COLONOSCOPY

Inside a bottom

Colonoscopy

Colonoscopy is a technique that doctors use to look inside your large intestine - or colon - and check that everything is okay.

To do this they use an endoscope, which is a long flexible tube with a miniature camera and light at the end.

As they guide the endoscope through the colon a video screen will show the view from the camera. This allows the doctor to inspect the surface of the colon and look for any unusual features.

Photograph of an endoscope
Photograph of an endoscope

How Colonoscopy Works

Your colon is the final section of your digestive system and it is here that any remaining water and nutrients is absorbed from your digested food to produce faeces or stools. The stools are then stored in the last part of your colon, your rectum, until you are able to go to the toilet and excrete them.

Diagram of the intestine
Diagram of the intestine

As they guide the endoscope through the colon a video screen will show the view from the camera. This allows the doctor to inspect the surface of the colon and look for any unusual features.

Colonoscopy uses an endoscope, which is a long flexible tube with a miniature camera and light at the end. Digital cables running through the tube carry video signals from the camera to a TV screen that gives your doctor a full colour view of your colon. Light is fed along the tube using fibre optic cables. Endoscopes also often have built-in instruments that are controlled by wires running through the tube alongside the digital cables and can be used to perform minor surgical operations during the colonoscopy.

During a colonoscopy, the flexible tube of the endoscope is inserted into your colon through your rectum. Perhaps surprisingly, this is uncomfortable rather than painful, but you will be sedated beforehand to minimise any discomfort. The obvious drawback with putting a camera into your colon to see what it looks like, is that it is normally full of partially digested food and faeces! To allow your doctor to see your colon rather than the remains of what you've eaten, you will be put on a diet of clear liquid for a couple of days, followed by a strong laxative just before the colonoscopy.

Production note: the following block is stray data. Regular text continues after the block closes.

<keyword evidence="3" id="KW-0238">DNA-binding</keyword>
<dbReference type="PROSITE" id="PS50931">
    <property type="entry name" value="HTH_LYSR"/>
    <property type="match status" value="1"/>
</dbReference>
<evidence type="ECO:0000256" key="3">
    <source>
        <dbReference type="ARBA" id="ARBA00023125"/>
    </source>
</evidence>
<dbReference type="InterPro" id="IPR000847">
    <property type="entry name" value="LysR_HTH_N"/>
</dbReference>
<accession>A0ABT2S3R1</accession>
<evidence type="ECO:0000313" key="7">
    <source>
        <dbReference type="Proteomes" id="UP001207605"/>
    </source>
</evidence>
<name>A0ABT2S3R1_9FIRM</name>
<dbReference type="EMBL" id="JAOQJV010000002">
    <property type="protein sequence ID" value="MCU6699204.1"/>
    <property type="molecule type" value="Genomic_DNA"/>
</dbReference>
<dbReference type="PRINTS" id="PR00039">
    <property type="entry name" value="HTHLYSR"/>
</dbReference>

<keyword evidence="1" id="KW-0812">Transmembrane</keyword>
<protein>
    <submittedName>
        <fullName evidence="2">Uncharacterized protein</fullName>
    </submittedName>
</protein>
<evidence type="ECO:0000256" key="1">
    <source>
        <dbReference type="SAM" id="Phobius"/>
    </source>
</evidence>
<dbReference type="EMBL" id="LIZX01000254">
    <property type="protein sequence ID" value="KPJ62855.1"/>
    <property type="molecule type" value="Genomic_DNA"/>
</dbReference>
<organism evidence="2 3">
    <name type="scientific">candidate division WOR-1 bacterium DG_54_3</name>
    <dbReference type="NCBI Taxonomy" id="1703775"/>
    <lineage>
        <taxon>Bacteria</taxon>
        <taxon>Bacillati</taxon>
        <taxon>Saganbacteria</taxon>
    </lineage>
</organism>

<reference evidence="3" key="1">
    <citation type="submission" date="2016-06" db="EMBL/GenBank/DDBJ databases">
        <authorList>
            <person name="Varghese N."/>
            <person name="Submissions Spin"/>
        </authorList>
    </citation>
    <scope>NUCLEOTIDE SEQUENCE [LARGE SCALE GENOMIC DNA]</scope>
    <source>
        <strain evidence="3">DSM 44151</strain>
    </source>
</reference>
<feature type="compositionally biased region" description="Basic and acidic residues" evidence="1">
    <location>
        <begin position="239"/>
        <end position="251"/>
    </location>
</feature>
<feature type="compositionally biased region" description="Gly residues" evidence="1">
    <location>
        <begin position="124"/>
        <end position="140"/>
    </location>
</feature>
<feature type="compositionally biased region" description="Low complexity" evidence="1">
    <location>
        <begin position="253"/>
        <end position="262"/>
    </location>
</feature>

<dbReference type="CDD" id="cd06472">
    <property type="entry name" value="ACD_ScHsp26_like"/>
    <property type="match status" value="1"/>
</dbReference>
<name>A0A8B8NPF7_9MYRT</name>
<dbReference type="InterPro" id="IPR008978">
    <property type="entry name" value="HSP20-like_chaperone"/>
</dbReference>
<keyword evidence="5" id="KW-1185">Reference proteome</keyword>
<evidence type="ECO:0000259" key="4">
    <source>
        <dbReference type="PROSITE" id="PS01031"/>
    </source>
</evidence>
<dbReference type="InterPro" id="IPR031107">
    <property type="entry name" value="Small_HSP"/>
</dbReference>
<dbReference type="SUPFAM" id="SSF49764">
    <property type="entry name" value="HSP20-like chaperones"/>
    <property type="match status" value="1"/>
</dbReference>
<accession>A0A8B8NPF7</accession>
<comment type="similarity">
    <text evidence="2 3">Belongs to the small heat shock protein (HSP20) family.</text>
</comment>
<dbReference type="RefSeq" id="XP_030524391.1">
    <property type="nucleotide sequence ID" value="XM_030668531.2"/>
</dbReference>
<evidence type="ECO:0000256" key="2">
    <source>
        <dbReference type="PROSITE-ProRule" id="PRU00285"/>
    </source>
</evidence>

Once the endoscope has been inserted, your doctor is able to control the camera position and the amount of light as they direct it along your colon. If any suspicious looking areas are found, your doctor will use the built-in instruments to take tissue samples for later analysis.

Colonoscopies are used to look for any evidence of cancer or other diseases in the colon and any tissue samples taken during the procedure are analysed under a microscope. The early detection of diseases, including cancer, greatly increases the effectiveness of treatment.

Colonoscopy Images

Below you will see some still images taken from footage of a colonoscopy, highlighting certain features.

Feature 1

Image from colonoscopy, showing benign diverticulum
Image from colonoscopy, showing benign diverticulum

The small hole you can see is the opening of a diverticulum. This is a small pouch that bulges out through a weak spot in the outer layer of the colon wall, like an inner tube that pokes through a hole in a tire. About half of all people over 50 have diverticula (plural of diverticulum) and in most cases they do not cause any problems.

More info: http://digestive.niddk.nih.gov/ddiseases/pubs/diverticulosis/

Feature 2

Image from colonoscopy, showing a biopsy being taken of the mildly inflamed area
Image from colonoscopy, showing a biopsy being taken of the mildly inflamed area

In this mildly inflamed area the blood vessels are more prominent. Notice the biopsy being taken. A biopsy is where a doctor takes a sample of their patient's tissue sample, which will be sent to a lab for further tests to see if anything is wrong.